Our servo runs on 6V, no problem, reduced output of course because physics, but it runs just fine. The issue with the stock BEC is amperage. It's a joke compared to what a real servo needs. In summary, your HV servo will operate on SV (6V is considered standard voltage, or SV, while 8.4V is considered high voltage, or HV and while all ProModeler will operate on SV, they are optimized for HV).

Put another way, yes, your new servo will work with your stock electronics, but just not very well. In short, you're not gonna see the power you paid for because the stock BEC doesn't deliver enough amperage. Capice?

Fortunately there's an easy fix . . . update the supply. One way is an aftermarket BEC. They're readily available, not too expensive, and a popular choice (we have them on the website). Unfortunately, if you connect a high voltage source to the stock radio, poof, you'll release the magic smoke. Alternatives involve buying a new pricey radio system (as you become the hobby shop's new favorite pigeon). But there's another way! We show you how to do what you need for less than $35 . . . battery included!

Best part is feeding the servo higher voltage and loads of current immediately brings your new servo to life because it can then give you all the torque and speed you paid. Note, one of our 2S packs is easily going to give you 20A of current as compared to the onboard BEC, which struggles to give you maybe 3A. So will any cheapo pack you buy online. What recommends our packs are things like multiple discharge connectors and our reliance on LiIon cells instead of LiPos because the steel shells they're made with are more durable.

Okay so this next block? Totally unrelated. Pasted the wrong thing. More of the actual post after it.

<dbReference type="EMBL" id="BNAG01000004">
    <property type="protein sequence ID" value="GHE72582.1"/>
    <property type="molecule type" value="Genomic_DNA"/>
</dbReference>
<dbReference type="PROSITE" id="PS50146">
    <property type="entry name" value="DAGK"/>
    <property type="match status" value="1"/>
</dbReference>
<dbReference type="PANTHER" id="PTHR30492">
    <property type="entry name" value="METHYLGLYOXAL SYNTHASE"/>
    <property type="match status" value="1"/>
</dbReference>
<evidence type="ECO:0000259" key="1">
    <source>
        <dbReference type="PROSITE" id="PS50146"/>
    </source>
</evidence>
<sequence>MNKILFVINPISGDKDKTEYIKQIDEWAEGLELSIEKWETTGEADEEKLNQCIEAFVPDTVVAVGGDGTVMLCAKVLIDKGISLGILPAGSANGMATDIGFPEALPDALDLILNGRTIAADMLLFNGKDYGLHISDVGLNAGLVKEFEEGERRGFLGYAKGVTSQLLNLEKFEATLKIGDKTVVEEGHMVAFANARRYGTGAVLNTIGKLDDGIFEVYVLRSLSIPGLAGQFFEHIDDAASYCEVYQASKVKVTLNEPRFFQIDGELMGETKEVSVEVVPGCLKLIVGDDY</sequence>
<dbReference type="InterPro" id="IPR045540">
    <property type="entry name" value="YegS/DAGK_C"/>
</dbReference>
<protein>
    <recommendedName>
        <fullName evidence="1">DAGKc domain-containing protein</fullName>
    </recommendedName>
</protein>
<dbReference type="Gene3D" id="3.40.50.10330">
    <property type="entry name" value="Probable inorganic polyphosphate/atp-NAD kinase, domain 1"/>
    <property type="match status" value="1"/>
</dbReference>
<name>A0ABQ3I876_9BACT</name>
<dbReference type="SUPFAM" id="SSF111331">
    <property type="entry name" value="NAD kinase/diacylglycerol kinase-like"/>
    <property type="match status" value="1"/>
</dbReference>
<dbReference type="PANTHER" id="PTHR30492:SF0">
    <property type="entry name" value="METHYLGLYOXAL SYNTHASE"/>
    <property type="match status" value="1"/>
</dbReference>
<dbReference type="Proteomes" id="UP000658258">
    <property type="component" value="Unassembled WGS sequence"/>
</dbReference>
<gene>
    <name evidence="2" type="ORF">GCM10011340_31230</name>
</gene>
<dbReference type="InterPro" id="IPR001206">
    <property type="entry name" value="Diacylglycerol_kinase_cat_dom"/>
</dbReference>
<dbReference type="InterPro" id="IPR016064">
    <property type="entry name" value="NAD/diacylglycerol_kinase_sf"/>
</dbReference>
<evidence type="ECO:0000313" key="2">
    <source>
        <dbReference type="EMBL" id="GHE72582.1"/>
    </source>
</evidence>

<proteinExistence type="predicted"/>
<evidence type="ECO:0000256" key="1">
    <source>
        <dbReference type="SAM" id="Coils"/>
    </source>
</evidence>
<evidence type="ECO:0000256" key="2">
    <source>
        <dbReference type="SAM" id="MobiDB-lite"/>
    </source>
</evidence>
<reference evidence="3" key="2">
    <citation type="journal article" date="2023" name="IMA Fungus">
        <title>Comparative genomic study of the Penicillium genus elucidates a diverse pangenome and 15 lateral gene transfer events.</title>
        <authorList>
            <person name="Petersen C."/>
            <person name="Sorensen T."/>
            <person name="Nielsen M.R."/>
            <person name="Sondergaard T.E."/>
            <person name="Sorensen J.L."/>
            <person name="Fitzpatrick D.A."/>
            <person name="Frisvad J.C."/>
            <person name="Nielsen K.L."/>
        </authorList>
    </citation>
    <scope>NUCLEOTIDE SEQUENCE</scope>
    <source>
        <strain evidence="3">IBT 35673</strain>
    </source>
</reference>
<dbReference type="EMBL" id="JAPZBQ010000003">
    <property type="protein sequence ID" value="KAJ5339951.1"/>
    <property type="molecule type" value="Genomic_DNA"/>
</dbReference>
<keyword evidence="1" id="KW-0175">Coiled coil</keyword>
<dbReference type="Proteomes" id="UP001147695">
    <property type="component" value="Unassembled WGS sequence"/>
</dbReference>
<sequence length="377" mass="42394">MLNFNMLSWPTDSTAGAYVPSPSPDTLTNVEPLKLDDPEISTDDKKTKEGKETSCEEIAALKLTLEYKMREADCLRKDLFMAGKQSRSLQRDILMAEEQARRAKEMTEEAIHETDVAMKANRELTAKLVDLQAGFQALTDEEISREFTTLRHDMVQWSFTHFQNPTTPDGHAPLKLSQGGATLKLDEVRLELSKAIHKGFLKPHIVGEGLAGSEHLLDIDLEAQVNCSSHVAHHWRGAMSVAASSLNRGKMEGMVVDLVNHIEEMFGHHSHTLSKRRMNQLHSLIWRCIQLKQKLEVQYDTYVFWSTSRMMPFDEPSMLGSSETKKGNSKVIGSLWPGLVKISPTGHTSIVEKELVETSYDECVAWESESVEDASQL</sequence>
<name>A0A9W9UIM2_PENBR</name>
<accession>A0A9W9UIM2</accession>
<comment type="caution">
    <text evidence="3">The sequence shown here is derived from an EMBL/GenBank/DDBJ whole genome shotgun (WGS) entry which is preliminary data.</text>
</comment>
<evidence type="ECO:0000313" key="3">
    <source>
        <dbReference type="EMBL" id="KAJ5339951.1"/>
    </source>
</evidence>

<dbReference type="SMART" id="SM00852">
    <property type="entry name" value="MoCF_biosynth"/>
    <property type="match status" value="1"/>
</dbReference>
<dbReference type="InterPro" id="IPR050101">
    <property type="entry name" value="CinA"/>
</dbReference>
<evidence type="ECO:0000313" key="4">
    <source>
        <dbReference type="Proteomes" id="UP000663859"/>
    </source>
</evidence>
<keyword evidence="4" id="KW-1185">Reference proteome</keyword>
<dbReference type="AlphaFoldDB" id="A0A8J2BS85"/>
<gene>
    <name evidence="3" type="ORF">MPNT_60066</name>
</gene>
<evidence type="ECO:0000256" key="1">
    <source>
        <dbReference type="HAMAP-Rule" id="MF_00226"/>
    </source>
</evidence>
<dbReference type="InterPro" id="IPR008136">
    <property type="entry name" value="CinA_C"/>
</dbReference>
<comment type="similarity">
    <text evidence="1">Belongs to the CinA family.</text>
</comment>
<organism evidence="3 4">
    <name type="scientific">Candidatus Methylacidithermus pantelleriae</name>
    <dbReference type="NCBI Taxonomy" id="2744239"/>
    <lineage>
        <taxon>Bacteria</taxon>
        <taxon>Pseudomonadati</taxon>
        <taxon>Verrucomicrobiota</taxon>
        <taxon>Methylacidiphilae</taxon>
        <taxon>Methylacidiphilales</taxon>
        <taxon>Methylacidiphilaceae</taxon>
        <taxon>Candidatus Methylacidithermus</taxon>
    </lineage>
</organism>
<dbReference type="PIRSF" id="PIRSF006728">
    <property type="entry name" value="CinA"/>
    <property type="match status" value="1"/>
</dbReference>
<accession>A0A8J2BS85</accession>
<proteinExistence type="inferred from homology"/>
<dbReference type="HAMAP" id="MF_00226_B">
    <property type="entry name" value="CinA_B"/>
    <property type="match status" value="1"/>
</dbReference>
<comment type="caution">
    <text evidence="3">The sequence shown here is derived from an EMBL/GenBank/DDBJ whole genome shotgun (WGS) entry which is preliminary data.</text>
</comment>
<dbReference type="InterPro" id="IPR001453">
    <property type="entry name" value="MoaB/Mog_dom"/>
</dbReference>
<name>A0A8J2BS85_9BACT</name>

Finally, the soldering involved in this job is exceedingly easy, too! Best part is, it either works, or doesn't - and if it fails in use - the risks are low compared to crashing a model airplane. Let's get started!

Note; in addition to an X-MAXX, this technique applies to crawlers like a TRX4, buggies, or pretty much 'any' vehicle of any brand, which is relying on a 6V BEC-circuit to operate the steering servo.


Requirements:

What do you need? Beyond a decent servo and a rig, you need either our 2S LiIon pack, or an aftermarket BEC of adequate capacity, plus two short servo extensions (as the source of material). Plus, a bit of heat shrink tubing to tidy things up (although you can use electrical tape if you don't care about aesthetics). That, and the usual accoutrements for soldering wires, e.g. a hobby knife to strip insulation, solder, plus a soldering iron (25W is easily adequate).

- An all 'rounder handy tool in the workshop is the tip of a #11 blade

So tool-wise, this means a hobby knife like an X-Acto with #11 blade unless you have wire strippers (the tip of a #11 is also handy for releasing the tangs holding the pins within the connectors and trimming insulation), plus a soldering iron with small tip.

This is gonna take you a maximum of five minutes from start to finish. Note, if you're going to be a lifer in this sport, buy a good soldering iron. Weller is a good brand. So let's get to it. Begin by cutting the wire extensions and wiring them together, like this. That's it. See, I told you it was easy!

- Remove the yellow signal wire of the extension connecting to the battery

A switch is a nice addition, we have them as does your local hobby shop. Or as an alternative, 'you' become the switch. Just order a spare connector or two, make the connection with them to the receiver before installing it so that it becomes very easy to make the battery connections to these short extensions (instead of hunting around for the port on the receiver once it's buried inside the model). Also, if you don't have enough free receiver ports, then get a y-harness from us. Confused? Read about how-to use it, here . . .

Double up, another use for a Y-harness!